Consequence Prevention

A New Model for Addressing Uncertainty About Terrorist Threats

by Brian A. Jackson

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Research Brief

Abstract

To help policymakers deal with the uncertainty surrounding future terrorist threats, this policy brief recommends a capabilities-based, portfolio approach to terrorism prevention planning that combines traditional prevention efforts with mitigation measures. In a consequence-prevention portfolio, some measures are aimed at preventing attacks outright, while others focus on limiting the effects of a terrorist operation. Protective portfolios should be assessed to determine which will perform well across a range of possible futures and be less sensitive to threat uncertainty—and therefore more attractive given an uncertain future.

The uncertain nature of the terrorist threat is a fundamental challenge in the design of counterterrorism policy. For efforts to prevent terrorist attacks before they happen, this uncertainty presents a particular problem: To detect and stop attacks, security organizations need to know how to identify threatening individuals, what type of weapons to look for, and where to be on the lookout in a nation with a multitude of targets that attackers might choose. Though intelligence gathering can reduce threat uncertainty, because of both practical and societal constraints it cannot eliminate it entirely. It is also to terrorist groups' advantage to increase uncertainty by altering their behaviors, tactics, and strategies. This uncertainty complicates decisionmaking about which preventive measures to implement and creates the risk that resources will be expended that—because the threats they are designed to prevent do not materialize as expected—do not produce protective benefits.

These problems have led some to suggest that the country focus on mitigation and resiliency instead of investing in measures designed to prevent attacks. Mitigation and resiliency measures are designed to reduce the impact of a damaging event when it occurs and to make it possible for key infrastructures, economic activities, and other parts of society to rapidly bounce back. While traditional prevention measures buy a chance of preventing all damage from individual attacks by stopping them completely, mitigation and resiliency measures buy a lower, but more certain, payoff: preventing only some of the damage from attacks, but doing so predictably across the many different ways in which threats might become manifest. Such measures can also help address risks that have nothing to do with terrorism, such as accidents or natural disasters.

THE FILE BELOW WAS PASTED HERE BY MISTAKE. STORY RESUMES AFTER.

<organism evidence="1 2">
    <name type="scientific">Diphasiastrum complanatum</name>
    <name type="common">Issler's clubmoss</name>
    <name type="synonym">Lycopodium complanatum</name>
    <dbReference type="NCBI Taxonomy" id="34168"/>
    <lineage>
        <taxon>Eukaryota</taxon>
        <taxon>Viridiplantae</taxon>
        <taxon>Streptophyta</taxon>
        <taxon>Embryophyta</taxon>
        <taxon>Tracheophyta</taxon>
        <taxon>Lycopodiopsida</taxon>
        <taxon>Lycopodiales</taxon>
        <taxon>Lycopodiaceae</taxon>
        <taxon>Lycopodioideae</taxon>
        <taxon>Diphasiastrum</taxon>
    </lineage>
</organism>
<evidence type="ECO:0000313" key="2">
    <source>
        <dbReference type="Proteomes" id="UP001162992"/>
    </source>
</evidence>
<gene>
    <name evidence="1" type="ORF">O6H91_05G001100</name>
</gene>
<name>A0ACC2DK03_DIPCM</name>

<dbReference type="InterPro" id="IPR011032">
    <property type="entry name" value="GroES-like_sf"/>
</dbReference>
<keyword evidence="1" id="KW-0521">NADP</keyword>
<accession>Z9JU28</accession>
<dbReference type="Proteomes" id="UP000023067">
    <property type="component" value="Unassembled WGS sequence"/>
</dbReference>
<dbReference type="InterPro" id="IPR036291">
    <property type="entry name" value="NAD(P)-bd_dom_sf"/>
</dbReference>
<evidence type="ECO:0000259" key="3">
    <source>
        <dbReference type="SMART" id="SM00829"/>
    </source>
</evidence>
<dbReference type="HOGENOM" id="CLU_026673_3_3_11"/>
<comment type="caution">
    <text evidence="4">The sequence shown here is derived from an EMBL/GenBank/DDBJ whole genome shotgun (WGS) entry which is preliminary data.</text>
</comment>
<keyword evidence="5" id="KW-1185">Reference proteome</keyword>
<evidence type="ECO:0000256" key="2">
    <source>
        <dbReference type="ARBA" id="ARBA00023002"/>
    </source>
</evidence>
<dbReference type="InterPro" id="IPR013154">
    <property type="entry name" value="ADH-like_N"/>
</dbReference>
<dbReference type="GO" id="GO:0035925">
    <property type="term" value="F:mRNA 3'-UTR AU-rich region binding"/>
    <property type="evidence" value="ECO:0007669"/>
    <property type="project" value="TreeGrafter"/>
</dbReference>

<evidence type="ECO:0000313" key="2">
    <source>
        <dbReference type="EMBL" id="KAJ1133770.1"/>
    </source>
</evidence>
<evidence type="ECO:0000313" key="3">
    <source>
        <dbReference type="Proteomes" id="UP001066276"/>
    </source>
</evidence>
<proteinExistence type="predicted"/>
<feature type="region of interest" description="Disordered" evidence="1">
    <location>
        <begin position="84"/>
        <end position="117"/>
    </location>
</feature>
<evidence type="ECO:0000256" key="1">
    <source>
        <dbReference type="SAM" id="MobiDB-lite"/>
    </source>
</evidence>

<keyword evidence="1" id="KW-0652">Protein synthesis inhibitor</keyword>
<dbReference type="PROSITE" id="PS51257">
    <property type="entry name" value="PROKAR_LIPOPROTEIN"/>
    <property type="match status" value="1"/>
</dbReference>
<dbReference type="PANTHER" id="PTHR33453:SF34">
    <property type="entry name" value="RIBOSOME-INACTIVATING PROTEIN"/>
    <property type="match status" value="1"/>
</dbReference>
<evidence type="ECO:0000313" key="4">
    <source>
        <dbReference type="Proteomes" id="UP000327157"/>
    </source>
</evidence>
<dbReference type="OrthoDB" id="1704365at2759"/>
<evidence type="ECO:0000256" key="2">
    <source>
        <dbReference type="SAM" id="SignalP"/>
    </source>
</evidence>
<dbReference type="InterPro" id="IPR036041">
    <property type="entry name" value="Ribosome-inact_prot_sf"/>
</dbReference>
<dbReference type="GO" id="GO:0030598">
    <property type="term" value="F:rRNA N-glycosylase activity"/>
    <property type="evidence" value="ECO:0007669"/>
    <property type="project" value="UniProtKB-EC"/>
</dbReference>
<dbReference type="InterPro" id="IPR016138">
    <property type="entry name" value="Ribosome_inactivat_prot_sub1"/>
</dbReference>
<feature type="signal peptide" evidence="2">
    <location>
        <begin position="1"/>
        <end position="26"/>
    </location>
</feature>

A Hybrid Approach: Consequence Prevention

Instead of seeing an either/or choice between traditional prevention and mitigation or resiliency measures, it is more productive to consider them together in an integrated way—as two complementary elements of a strategy aimed at lessening the consequences of successful terrorist attacks. Doing so essentially stretches the concept of prevention beyond the ideal of halting attacks before they happen to also include efforts to limit the human and economic costs of even successful attack operations. The central advantage to viewing prevention in this way is that it broadens the options available to policymakers to include options that are less sensitive to threat uncertainty.

With such a hybrid approach, policymakers would not be constrained to only investing more in intelligence activities to try to eliminate uncertainties or adding layer upon layer of security in an effort to prevent every attack. Instead, they could assemble combinations of measures that could perform better than either type alone across a wider variety of future threats. This makes it possible to take a portfolio approach to homeland security. In a prevention and mitigation portfolio, some measures would reach for the highest payoff of completely preventing attacks, while others would provide a more stable protective return by limiting the damages from any terrorist operation or other event.